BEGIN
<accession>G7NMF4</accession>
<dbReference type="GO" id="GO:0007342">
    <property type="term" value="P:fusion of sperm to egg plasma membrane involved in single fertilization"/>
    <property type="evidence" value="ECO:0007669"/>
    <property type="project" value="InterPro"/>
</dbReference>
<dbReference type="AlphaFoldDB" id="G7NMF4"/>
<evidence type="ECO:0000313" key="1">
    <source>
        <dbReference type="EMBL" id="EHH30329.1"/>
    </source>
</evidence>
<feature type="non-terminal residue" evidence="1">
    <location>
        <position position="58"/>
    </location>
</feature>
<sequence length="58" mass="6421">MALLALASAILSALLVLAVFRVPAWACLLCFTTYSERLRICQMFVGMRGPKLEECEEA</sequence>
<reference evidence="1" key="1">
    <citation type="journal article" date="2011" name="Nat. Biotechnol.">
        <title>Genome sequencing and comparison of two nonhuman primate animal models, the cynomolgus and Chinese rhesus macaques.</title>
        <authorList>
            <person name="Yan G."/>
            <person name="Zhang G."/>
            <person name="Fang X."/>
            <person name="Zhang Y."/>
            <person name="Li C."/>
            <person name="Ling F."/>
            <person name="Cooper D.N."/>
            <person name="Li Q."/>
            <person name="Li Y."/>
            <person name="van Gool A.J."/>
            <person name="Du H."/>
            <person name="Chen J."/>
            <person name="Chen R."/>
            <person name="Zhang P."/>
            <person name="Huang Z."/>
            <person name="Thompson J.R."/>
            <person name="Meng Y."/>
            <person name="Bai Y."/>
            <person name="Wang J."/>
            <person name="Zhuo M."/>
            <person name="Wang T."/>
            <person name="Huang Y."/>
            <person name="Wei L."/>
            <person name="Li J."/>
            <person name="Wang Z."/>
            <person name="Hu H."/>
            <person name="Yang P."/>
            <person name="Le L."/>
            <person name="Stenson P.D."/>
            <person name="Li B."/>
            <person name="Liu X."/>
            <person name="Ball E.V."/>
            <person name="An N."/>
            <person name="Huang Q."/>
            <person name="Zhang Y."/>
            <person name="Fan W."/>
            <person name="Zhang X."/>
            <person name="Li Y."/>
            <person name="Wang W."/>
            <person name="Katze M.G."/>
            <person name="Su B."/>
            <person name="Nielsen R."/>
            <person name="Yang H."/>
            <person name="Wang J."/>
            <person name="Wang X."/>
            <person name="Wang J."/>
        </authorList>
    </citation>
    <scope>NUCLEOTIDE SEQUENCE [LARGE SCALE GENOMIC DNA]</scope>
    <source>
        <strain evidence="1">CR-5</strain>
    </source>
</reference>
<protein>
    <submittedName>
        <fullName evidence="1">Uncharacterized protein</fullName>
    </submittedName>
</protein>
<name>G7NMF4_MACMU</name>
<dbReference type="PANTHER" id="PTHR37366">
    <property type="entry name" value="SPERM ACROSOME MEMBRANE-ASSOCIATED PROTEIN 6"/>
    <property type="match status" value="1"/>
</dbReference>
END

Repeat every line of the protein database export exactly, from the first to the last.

<accession>G7NMF4</accession>
<dbReference type="GO" id="GO:0007342">
    <property type="term" value="P:fusion of sperm to egg plasma membrane involved in single fertilization"/>
    <property type="evidence" value="ECO:0007669"/>
    <property type="project" value="InterPro"/>
</dbReference>
<dbReference type="AlphaFoldDB" id="G7NMF4"/>
<evidence type="ECO:0000313" key="1">
    <source>
        <dbReference type="EMBL" id="EHH30329.1"/>
    </source>
</evidence>
<feature type="non-terminal residue" evidence="1">
    <location>
        <position position="58"/>
    </location>
</feature>
<sequence length="58" mass="6421">MALLALASAILSALLVLAVFRVPAWACLLCFTTYSERLRICQMFVGMRGPKLEECEEA</sequence>
<reference evidence="1" key="1">
    <citation type="journal article" date="2011" name="Nat. Biotechnol.">
        <title>Genome sequencing and comparison of two nonhuman primate animal models, the cynomolgus and Chinese rhesus macaques.</title>
        <authorList>
            <person name="Yan G."/>
            <person name="Zhang G."/>
            <person name="Fang X."/>
            <person name="Zhang Y."/>
            <person name="Li C."/>
            <person name="Ling F."/>
            <person name="Cooper D.N."/>
            <person name="Li Q."/>
            <person name="Li Y."/>
            <person name="van Gool A.J."/>
            <person name="Du H."/>
            <person name="Chen J."/>
            <person name="Chen R."/>
            <person name="Zhang P."/>
            <person name="Huang Z."/>
            <person name="Thompson J.R."/>
            <person name="Meng Y."/>
            <person name="Bai Y."/>
            <person name="Wang J."/>
            <person name="Zhuo M."/>
            <person name="Wang T."/>
            <person name="Huang Y."/>
            <person name="Wei L."/>
            <person name="Li J."/>
            <person name="Wang Z."/>
            <person name="Hu H."/>
            <person name="Yang P."/>
            <person name="Le L."/>
            <person name="Stenson P.D."/>
            <person name="Li B."/>
            <person name="Liu X."/>
            <person name="Ball E.V."/>
            <person name="An N."/>
            <person name="Huang Q."/>
            <person name="Zhang Y."/>
            <person name="Fan W."/>
            <person name="Zhang X."/>
            <person name="Li Y."/>
            <person name="Wang W."/>
            <person name="Katze M.G."/>
            <person name="Su B."/>
            <person name="Nielsen R."/>
            <person name="Yang H."/>
            <person name="Wang J."/>
            <person name="Wang X."/>
            <person name="Wang J."/>
        </authorList>
    </citation>
    <scope>NUCLEOTIDE SEQUENCE [LARGE SCALE GENOMIC DNA]</scope>
    <source>
        <strain evidence="1">CR-5</strain>
    </source>
</reference>
<protein>
    <submittedName>
        <fullName evidence="1">Uncharacterized protein</fullName>
    </submittedName>
</protein>
<name>G7NMF4_MACMU</name>
<dbReference type="PANTHER" id="PTHR37366">
    <property type="entry name" value="SPERM ACROSOME MEMBRANE-ASSOCIATED PROTEIN 6"/>
    <property type="match status" value="1"/>
</dbReference>